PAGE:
Effects of Fast Charging on Lithium-Ion Cells

Wednesday, 27 May 2015: 11:00
Salon A-3 (Hilton Chicago)
L. Somerville, P. Jennings, A. McGordon (University of Warwick), C. Lyness (Jaguar Land Rover), P. Prezas, J. Basco, J. Bareno (Argonne National Laboratory), T. Duong (US Department of energy), and I. Bloom (Argonne National Laboratory)
As electrified vehicles become widely accepted, consumers expect the characteristics to be similar to those with a conventional, internal-combustion engine. Among these is the ability to ‘refuel’ quickly. For example, current lithium-ion battery technology takes an hour or more to recharge (refuel) whereas a conventional car can take 5 minutes or less. Some work has been does to understand the electrical effect fast charging lithium-ion cells has. However, no one understands what faster charging does to internal cell components.

We cycled commercially-available 18650 cells at four different charge C-rates (0.7, 2, 4, 6) and two different charge-returned windows (40% and 100%); the discharge rate was C/3. The cells were opened and both electrodes as well as separator were analysed in an argon-environment glove box using a range of surface-sensitive, analytical techniques.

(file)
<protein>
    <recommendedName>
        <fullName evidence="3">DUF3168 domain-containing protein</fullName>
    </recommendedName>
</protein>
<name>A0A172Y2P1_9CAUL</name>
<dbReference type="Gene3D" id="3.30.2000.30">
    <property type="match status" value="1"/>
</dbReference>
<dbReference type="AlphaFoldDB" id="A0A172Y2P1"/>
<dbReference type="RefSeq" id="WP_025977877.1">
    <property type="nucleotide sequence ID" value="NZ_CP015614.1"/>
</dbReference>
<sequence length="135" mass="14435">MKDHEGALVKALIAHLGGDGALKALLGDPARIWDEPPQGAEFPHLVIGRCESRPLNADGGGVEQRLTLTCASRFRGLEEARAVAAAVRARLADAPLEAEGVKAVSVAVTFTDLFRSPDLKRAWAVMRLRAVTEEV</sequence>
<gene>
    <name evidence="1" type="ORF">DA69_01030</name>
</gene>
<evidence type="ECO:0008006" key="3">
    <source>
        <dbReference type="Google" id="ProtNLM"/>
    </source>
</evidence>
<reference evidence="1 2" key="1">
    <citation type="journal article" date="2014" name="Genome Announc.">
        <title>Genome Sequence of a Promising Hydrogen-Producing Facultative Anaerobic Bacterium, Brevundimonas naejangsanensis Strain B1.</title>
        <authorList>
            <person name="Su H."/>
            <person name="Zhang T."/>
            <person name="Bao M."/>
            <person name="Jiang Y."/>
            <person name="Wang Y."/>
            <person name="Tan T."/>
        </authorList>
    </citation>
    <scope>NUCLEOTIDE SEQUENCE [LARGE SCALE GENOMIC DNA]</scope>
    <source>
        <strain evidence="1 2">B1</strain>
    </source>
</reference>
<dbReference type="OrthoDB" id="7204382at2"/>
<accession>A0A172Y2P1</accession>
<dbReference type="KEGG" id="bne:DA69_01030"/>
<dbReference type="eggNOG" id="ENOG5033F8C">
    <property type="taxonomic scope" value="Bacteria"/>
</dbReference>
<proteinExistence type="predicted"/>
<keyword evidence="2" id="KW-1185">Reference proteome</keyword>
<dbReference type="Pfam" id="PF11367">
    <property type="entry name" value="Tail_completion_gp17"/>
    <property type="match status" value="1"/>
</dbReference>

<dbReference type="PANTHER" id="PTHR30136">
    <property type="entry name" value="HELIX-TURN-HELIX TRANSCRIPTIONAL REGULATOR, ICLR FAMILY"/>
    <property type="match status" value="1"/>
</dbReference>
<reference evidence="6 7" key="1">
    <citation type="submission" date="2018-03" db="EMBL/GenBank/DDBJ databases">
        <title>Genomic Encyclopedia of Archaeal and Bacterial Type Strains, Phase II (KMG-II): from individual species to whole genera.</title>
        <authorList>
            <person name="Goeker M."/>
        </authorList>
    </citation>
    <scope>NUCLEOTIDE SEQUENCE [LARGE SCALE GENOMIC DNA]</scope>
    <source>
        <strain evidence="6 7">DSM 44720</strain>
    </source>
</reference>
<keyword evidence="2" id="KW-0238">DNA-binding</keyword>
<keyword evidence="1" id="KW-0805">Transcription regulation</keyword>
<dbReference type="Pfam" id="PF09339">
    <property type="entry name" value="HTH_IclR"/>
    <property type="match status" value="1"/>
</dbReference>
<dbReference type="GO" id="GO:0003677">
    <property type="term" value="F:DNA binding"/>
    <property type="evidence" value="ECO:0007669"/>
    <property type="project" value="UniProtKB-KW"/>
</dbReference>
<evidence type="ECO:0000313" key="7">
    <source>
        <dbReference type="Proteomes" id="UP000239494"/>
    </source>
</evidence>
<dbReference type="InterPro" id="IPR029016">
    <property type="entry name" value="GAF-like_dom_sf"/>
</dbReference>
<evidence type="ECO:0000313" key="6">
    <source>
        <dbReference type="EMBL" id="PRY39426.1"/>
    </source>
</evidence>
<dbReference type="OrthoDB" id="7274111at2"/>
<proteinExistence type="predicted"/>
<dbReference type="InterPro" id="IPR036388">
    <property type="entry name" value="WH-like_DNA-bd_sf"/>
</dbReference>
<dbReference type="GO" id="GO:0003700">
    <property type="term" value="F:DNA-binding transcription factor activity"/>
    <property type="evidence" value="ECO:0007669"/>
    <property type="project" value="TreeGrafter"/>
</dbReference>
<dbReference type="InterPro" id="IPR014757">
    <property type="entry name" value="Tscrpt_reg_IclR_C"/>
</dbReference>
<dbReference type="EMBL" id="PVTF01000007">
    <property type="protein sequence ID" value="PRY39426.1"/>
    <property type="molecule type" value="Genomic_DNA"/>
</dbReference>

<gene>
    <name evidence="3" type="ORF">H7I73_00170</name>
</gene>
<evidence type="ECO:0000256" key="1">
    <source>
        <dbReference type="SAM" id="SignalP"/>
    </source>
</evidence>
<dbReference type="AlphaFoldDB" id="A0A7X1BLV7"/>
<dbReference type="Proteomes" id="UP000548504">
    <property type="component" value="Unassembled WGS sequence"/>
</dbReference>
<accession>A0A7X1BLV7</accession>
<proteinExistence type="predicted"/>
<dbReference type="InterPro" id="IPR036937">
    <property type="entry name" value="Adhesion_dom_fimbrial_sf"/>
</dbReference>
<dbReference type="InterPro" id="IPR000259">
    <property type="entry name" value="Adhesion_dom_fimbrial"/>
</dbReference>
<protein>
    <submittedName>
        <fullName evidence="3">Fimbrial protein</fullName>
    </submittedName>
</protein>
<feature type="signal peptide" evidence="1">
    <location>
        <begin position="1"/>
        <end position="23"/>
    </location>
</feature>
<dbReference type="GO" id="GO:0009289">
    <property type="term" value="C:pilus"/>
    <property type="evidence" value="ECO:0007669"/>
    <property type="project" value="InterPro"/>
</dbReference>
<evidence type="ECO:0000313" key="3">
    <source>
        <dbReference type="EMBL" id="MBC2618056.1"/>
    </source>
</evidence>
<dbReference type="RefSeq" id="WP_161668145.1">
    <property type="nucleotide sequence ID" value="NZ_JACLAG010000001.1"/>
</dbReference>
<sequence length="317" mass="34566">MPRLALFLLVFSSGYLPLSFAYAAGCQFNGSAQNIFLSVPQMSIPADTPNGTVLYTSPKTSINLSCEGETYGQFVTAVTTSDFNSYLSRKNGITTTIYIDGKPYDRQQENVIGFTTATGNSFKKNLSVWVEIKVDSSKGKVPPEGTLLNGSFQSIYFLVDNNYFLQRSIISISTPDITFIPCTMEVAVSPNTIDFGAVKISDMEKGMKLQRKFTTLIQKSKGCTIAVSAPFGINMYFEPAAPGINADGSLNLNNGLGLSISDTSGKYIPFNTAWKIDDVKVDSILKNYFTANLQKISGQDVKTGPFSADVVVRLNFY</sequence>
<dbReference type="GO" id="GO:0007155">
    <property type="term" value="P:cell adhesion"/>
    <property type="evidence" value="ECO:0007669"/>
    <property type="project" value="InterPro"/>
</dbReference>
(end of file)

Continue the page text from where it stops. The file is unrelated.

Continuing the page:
The binder material at the negative electrode decomposed at higher C-rates causing delamination from the copper current collector. Surprisingly, cells cycled within a smaller charge-returned window completely delaminated irrespective of C-rate, suggesting there are at least two different mechanisms responsible for electrode delamination in the cells.

Analysis of surface film chemistry and thickness showed a dependence on C-rate. Cells cycled at higher C-rates had a thicker surface film and a more complex chemistry. Gel permeation - liquid chromatography showed that the surface film of the cells was extremely complex, with a large range of molecular weights (MW). As the C-rate increased, the average MW of the oligomers from the surface film also increased.

These findings indicate that an increased charging rate affects the negative electrodes surface film and its adhesion to the current collector. Although a smaller SoC window caused less resistance increase and capacity losses in 18650 cells it was detrimental to the lamination properties. This could have significant implications for unconstrained pouch cells.